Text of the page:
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  12. Blues Daddy

    Blues Daddy

    Jul 1, 2016
    Years ago I found myself in a very similar situation (needed to learn a bunch of cover songs very quickly) and did pretty much the same as you're doing . . . I wrote out my own 'cheater charts' as needed or downloaded lyrics with chords. This works well to give you the important skeletal structure of the songs, but the most beneficial thing you can do at this stage is to commit the time to practice at home so you can get the songs, riffs, patterns, etc. into your hands and head. It may take up a lot of your free time now, but this will pay off biggly when you get together with the bands to rehearse. Remember, YouTube is your friend for unfamiliar cover tunes.

    ps. consider getting an inexpensive tablet just for music/band materials, it will become a much more efficient way to organize and catalog your charts, rather than hard copy sheets in a binder.

    Sounds like exciting times for you right now - Good Luck (and always keep practicing)
     
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  13. fishdreams

    fishdreams Supporting Member

    Sep 4, 2010
    Brooklyn, NY
    Endorsing: Arkham Vacuum Tube Amplification and and Martin Keith Guitars
    I have this situation that I have very little time to practice or prepare. I sometimes sit in without any rehearsal with a good church band and I like to do a good job and add something to the performance, not drag it down.

    I've developed a sort of short hand transcription style. The things I write out note for note are riffs, difficult passages, unison parts, breaks, weird time signatures, when modulations happen etc - signature things out of the ordinary, so to speak. Stuff that after a few listens speaks for itself or is generic, musically speaking, I know I can just trust my ears and follow the band, so i don't write that down.

    A 6-11 minute tune is usually 1 page, in this way. This is for me the most efficient approach.
     
    Last edited: Dec 10, 2021
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  14. DanGroove

    DanGroove

    Apr 27, 2017
    Texas
    I find that with a day job and multiple bands, I really have time for one or the other. I try and put in time daily on skill development, but when it comes time to learn a new batch of songs the skills training gets sidelined for a week or two while I focus on the new material. I'm still getting daily practice so I think it's all fine. It's okay in my opinion to put that on the back burner while I get the more practical work of learning new songs done.
     
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  15. 31HZ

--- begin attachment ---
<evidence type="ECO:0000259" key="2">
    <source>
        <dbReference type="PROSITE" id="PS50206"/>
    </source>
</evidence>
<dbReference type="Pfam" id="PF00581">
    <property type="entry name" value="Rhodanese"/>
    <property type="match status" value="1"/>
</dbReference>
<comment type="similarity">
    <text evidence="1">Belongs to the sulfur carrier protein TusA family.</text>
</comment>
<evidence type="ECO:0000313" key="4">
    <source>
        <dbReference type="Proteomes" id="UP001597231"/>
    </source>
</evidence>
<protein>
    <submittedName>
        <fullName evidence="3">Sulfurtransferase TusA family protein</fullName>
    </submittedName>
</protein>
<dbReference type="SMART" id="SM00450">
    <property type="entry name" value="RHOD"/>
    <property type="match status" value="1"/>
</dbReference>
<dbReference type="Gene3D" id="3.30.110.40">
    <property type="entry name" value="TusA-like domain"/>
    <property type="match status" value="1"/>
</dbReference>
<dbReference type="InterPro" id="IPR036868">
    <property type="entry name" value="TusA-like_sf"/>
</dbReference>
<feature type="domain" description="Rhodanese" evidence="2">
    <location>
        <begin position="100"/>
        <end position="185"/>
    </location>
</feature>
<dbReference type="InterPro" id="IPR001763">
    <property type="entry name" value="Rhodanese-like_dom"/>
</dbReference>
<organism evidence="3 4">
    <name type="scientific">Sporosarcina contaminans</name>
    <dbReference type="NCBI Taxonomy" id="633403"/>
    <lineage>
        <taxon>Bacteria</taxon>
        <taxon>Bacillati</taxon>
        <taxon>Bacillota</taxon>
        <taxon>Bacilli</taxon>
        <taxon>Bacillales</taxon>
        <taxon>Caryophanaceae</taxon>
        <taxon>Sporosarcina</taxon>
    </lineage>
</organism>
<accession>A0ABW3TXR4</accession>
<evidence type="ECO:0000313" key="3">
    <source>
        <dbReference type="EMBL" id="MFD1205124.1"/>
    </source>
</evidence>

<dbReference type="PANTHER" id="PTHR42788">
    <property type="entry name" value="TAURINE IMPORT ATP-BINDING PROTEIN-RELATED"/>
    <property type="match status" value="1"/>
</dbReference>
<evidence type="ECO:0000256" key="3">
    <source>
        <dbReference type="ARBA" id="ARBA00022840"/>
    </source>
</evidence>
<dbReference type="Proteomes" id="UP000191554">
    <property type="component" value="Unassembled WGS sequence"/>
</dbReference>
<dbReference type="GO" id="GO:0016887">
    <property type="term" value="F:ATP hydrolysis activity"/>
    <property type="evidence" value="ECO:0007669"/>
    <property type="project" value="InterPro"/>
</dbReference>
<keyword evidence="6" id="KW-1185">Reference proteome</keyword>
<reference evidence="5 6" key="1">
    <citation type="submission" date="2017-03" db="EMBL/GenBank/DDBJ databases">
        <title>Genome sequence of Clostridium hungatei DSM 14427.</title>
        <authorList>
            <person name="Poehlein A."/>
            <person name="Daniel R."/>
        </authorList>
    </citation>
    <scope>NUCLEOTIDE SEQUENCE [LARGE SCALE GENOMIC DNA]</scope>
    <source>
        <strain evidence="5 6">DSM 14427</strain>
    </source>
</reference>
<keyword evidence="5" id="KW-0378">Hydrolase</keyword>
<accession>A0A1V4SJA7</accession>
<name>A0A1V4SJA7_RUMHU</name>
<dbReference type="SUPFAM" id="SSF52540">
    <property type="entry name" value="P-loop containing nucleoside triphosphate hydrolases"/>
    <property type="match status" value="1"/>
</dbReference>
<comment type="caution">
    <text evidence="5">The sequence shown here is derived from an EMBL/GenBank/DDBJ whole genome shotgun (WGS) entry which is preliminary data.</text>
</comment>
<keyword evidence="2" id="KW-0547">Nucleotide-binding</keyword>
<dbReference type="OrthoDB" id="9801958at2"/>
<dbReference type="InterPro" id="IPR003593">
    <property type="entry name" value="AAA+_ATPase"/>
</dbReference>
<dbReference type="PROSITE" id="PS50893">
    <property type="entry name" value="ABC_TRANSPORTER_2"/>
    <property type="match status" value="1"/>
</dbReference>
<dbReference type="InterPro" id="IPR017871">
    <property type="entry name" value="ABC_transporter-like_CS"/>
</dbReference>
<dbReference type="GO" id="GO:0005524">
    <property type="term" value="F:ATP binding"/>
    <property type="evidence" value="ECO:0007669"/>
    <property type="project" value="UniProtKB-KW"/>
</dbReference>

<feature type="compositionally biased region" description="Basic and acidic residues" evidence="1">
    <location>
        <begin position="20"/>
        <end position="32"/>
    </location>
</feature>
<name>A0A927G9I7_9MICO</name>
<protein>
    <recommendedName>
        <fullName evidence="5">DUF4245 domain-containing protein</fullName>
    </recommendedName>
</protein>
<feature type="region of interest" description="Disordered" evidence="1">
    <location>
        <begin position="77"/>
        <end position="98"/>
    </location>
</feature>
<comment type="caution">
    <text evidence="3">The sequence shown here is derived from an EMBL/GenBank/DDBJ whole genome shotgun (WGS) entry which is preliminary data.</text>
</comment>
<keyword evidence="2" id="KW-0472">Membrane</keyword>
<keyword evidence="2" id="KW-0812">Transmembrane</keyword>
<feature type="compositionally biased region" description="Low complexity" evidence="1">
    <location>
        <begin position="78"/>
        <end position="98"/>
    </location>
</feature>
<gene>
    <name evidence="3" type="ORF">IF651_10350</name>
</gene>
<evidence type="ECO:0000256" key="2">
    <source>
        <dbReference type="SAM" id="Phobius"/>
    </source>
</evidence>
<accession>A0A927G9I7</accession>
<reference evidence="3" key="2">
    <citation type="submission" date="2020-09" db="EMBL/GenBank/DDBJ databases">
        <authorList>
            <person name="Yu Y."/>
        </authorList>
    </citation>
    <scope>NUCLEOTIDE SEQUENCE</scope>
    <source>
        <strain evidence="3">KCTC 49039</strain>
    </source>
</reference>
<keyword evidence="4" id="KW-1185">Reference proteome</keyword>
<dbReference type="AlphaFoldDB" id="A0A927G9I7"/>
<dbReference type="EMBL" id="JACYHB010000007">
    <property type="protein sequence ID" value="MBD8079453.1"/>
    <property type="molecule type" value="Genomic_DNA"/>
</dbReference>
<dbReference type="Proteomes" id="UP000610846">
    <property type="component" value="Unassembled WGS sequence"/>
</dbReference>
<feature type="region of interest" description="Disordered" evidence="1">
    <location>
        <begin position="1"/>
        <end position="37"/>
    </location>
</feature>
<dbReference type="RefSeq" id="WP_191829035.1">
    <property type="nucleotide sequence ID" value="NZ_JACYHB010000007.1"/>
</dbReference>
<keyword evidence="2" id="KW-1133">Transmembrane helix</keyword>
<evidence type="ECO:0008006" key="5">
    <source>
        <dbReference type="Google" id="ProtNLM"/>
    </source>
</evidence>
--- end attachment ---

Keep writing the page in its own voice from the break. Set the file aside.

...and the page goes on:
31HZ Glad to be here Gold Supporting Member Supporting Member

    Feb 26, 2006
    Central VA, USA
    I record every rehearsal, especially at the beginning, so that I can practice along to the part and also hear any feedback or notes about the rehearsal performance. Helps a lot.
     
  16. LBS-bass

    LBS-bass

    Nov 22, 2017
    You're in a challenging position with that much to learn and a day job, too. I had a difficult month last month with nine sets of music to learn for shows with four different bands. I am retired so I do have a bit more free time but it's not like I spend all day doing this. Here's how I've learned to prioritize work. I have steps I take to make it as easy as possible.

    1) get the song list and examine it. Mark off the songs I already know, and the songs I've never played but have a pretty good mental memory of, like old classic rock stuff that I've heard a gazillion times. Set those aside for later.

    2) listen to the ones I don't know. Most of them are going to be easy. Identify the ones with uncomplicated, repetitious chord changes and predictable forms like verse, verse, chorus, break, verse, chorus. These are going to be easy to learn. Set those aside for later.

    3) you're going to be left with one to three songs that defy logic. They have more complicated changes and/or non-standard forms. These are the ones you're going to spend most of your time on. Get to work learning these. Break them into sections in whatever way works for you and learn the sections one at a time. But also, LISTEN to the songs you don't know. Get them into your mental music memory so that you know how they go as well as the songs you set aside in step one. A lot of this work can be done while you're doing other things, because it just requires you to hear the songs multiple times. During practice sessions, work through each part of the song until you know that part well, then move to the next part, and so on. Then stitch them together. Don't worry about every nuance of how it's played; pick up the groove and the important bits first, and you can learn the embellishments later.